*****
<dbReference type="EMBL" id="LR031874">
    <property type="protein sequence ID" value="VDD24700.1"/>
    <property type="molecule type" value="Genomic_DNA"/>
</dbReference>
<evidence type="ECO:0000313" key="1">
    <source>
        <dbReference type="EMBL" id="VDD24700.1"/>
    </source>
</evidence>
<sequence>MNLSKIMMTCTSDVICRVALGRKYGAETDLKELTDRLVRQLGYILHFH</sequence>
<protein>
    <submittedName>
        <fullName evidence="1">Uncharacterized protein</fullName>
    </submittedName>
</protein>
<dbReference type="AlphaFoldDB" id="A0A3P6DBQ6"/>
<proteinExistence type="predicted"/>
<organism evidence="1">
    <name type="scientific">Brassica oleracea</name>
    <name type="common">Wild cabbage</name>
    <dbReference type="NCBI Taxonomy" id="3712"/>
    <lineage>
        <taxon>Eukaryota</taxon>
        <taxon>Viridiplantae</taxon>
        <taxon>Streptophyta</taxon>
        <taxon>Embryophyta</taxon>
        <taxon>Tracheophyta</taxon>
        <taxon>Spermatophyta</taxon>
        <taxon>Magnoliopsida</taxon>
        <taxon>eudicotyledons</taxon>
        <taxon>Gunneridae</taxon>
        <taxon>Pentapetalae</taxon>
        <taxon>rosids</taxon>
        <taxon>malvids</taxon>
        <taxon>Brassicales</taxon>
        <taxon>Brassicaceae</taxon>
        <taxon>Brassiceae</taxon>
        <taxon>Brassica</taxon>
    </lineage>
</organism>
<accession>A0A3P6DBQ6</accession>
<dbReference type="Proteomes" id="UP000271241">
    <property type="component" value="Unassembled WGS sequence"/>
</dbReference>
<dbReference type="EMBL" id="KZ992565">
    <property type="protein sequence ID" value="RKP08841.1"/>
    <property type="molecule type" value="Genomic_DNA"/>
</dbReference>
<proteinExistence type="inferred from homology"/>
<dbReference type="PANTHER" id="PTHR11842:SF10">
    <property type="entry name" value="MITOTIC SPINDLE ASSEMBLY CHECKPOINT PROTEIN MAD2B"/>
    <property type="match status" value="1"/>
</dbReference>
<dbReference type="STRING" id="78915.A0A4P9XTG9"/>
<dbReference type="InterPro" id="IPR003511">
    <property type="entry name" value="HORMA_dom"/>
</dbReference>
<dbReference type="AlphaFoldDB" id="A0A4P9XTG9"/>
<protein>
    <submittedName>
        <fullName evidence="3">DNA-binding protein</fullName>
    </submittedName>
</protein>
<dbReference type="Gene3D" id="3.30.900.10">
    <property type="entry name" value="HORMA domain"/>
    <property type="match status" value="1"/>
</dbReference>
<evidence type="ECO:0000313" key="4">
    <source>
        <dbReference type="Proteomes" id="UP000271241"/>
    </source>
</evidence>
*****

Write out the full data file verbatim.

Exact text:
<dbReference type="EMBL" id="LR031874">
    <property type="protein sequence ID" value="VDD24700.1"/>
    <property type="molecule type" value="Genomic_DNA"/>
</dbReference>
<evidence type="ECO:0000313" key="1">
    <source>
        <dbReference type="EMBL" id="VDD24700.1"/>
    </source>
</evidence>
<sequence>MNLSKIMMTCTSDVICRVALGRKYGAETDLKELTDRLVRQLGYILHFH</sequence>
<protein>
    <submittedName>
        <fullName evidence="1">Uncharacterized protein</fullName>
    </submittedName>
</protein>
<dbReference type="AlphaFoldDB" id="A0A3P6DBQ6"/>
<proteinExistence type="predicted"/>
<organism evidence="1">
    <name type="scientific">Brassica oleracea</name>
    <name type="common">Wild cabbage</name>
    <dbReference type="NCBI Taxonomy" id="3712"/>
    <lineage>
        <taxon>Eukaryota</taxon>
        <taxon>Viridiplantae</taxon>
        <taxon>Streptophyta</taxon>
        <taxon>Embryophyta</taxon>
        <taxon>Tracheophyta</taxon>
        <taxon>Spermatophyta</taxon>
        <taxon>Magnoliopsida</taxon>
        <taxon>eudicotyledons</taxon>
        <taxon>Gunneridae</taxon>
        <taxon>Pentapetalae</taxon>
        <taxon>rosids</taxon>
        <taxon>malvids</taxon>
        <taxon>Brassicales</taxon>
        <taxon>Brassicaceae</taxon>
        <taxon>Brassiceae</taxon>
        <taxon>Brassica</taxon>
    </lineage>
</organism>
<accession>A0A3P6DBQ6</accession>
<dbReference type="Proteomes" id="UP000271241">
    <property type="component" value="Unassembled WGS sequence"/>
</dbReference>
<dbReference type="EMBL" id="KZ992565">
    <property type="protein sequence ID" value="RKP08841.1"/>
    <property type="molecule type" value="Genomic_DNA"/>
</dbReference>
<proteinExistence type="inferred from homology"/>
<dbReference type="PANTHER" id="PTHR11842:SF10">
    <property type="entry name" value="MITOTIC SPINDLE ASSEMBLY CHECKPOINT PROTEIN MAD2B"/>
    <property type="match status" value="1"/>
</dbReference>
<dbReference type="STRING" id="78915.A0A4P9XTG9"/>
<dbReference type="InterPro" id="IPR003511">
    <property type="entry name" value="HORMA_dom"/>
</dbReference>
<dbReference type="AlphaFoldDB" id="A0A4P9XTG9"/>
<protein>
    <submittedName>
        <fullName evidence="3">DNA-binding protein</fullName>
    </submittedName>
</protein>
<dbReference type="Gene3D" id="3.30.900.10">
    <property type="entry name" value="HORMA domain"/>
    <property type="match status" value="1"/>
</dbReference>
<evidence type="ECO:0000313" key="4">
    <source>
        <dbReference type="Proteomes" id="UP000271241"/>
    </source>
</evidence>